analyzing the possible outcomes of each alternative; and (4)
selection of an alternative for subsequent implementation.
Pictorially, this process is shown below.
* Different alternatives will lead to different possible
outcomes orConsequences. This can be expressed symbolically as
Y1A1; thus, the outcomeY1 if alternative A1 is followsDetermining
the precise problem to be solved is the first and possibly most
important step in the decisional process. Every decision is
directly related to a problem. Time and effort should be expanded
only in gathering data and information. One-way of zeroing in on
the correct problem is to ask.
To be most meaningful only viable and realistic alternative
should be included in the listing. There are also time and cost
constraints that will restrict the number of reasonable
alternatives to be selected. Psychological barriers may also
restrict the number of alternatives that will be developed by a
Good managers are innovators who depend heavily on an ability to
think creatively. All present and potential managers should involve
into the mental and procedural aspects of creativity. The
application of creative ideas to managerial operations is often
difficult. Three reasons seem to be responsible for this
The formal organization with its multiple levels of
administrative authority may act as a barrier.
The desire for security on the part of some managers may hinder
the approval and implementation of new ideas.
When it appear that an organization is operating successfully,
managers may not be willing to
One creative technique used in identifying alternative courses
of action is referred to as brainstorming. Basically, the approach
seeks to elicit ideas by pooling the efforts of several people who
either meet as a group, or work on a problem by themselves.
Managers can never be sure of the actual outcome of each
alternative, uncertainty always exists. Consequently, this step is
a real change requiring managers to call on present knowledge, past
experience, foresight, and scientific acumen.
The acute decision maker must recognize the strategic or
limiting factors creating a problem. Strategic factors refer to
those that are most important in determining the action to be taken
in solving a given problem. An organization of strategic factors is
also important in analyzing alternative course of action. In this
way, the probability of making a more rational selection from among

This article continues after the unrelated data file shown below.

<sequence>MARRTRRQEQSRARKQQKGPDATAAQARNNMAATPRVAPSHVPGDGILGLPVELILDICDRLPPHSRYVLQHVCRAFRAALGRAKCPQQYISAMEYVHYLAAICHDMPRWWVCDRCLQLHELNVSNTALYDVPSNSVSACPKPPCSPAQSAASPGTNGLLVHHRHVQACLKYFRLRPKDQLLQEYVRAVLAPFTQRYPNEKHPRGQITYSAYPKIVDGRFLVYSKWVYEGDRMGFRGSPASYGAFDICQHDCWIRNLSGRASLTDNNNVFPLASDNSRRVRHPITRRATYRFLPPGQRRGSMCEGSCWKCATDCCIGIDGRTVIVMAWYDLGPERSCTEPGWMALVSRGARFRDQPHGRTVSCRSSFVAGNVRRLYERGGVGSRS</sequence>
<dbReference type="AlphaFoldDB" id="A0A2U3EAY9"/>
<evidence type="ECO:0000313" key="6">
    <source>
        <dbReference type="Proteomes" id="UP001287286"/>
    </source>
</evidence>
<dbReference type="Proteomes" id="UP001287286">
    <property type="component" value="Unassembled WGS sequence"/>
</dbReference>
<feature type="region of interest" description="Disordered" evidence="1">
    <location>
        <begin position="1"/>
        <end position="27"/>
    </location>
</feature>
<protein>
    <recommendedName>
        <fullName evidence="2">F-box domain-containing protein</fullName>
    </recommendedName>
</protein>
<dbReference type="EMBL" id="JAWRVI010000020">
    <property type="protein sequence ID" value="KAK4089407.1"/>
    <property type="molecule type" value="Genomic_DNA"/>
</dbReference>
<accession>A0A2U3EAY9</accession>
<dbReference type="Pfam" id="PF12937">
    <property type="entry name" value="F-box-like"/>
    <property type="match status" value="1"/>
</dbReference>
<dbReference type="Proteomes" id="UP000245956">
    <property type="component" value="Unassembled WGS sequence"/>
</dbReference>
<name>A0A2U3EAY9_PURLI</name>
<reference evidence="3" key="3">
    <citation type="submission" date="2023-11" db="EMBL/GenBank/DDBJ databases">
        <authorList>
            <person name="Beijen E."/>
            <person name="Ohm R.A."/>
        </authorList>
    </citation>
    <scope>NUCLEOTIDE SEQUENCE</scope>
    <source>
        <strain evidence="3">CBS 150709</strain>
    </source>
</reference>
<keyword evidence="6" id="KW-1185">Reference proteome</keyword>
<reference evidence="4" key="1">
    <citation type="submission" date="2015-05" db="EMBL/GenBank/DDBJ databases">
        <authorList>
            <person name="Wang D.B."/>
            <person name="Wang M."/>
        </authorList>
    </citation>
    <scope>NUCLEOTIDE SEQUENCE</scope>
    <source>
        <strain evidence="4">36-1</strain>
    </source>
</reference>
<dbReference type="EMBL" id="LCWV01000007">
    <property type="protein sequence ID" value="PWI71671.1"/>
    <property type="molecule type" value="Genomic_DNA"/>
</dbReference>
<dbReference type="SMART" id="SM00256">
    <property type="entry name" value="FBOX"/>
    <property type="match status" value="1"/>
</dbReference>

alternative courses of action is increased.
There is no decisional problem until two or more alternative
courses of action are available.
Only one course of action can be selected. However, any
combination of actions can be considered as a single action.
A course of action is selected to either solve or alleviate a
problem. In order to choose an action that will lead to a desirable
solution, the problem must be specified as clearly as possible.
4.A satisfactory decision implies that the decision makes
analyzed the alternatives and judged a particular action to have
the greatest probability of solving the problem in a desirable
manner.5.The problem of measuring desirability has not been solved,
particularly when there are several possible outcomes associated
with each alternative.6.In facing some managerial problems, the
monetary scale can be used to measure the values in a problem.
However, this scale is not completely satisfactory and should be
used with care.
Classical decision theory.Views the decision maker as acting in
a world of complete certainty.The classical decision maker:Faces a
clearly defined problem.Knows all possible action alternatives and
their consequences.Chooses the optimum alternative.Is often used as
a model of how managers should make decisions.Applicability of
Classical decision theory:May not fit well in a chaotic world.Can
be used toward the bottom of many firms, even most high-tech
firms.Behavioral decision theory.Accepts a world with bounded
rationality and views the decision maker as acting only in terms of
what he/she perceives about a given situation.Recognizes that human
beings operate with:Cognitive limitations.Bounded rationality.The
behavioral decision maker:Faces a problem that is not clearly
defined.Has limited knowledge of possible action alternatives and
their consequences.Chooses a satisfactory alternative.Applicability
of Behavioral decision theory:Fits with a chaotic world of
uncertain conditions and limited information.Encourages satisficing
The garbage can model.A model of decision making that views
problems, solutions, participants, and choice situations as mixed
together in the garbage can of the organization.In stable settings,
behavioral decision theory may be more appropriate.In dynamic
settings, the garbage model may be more appropriate.Implications of
the garbage can model.Choice making and implementation may be done
by different individuals.Because of interpretation, there is a risk
that the actual implementation does not exactly match the
choice.Many problems go unsolved.
Managers face complex choice processes.Decision making
information may not be available.Bounded rationality and cognitive
limitations affect the way people define problems, identify
alternatives, and choose preferred solutions.Most decision making
in organizations goes beyond step-by-step rational choice.Most
decision making in organizations falls somewhere between the highly
rational and the highly chaotic.Decisions must be made under risk
and uncertainty.Decisions must be made to solve nonroutine
problems.Decisions must must be made under time pressures and
information limitations.Decisions should be ethical.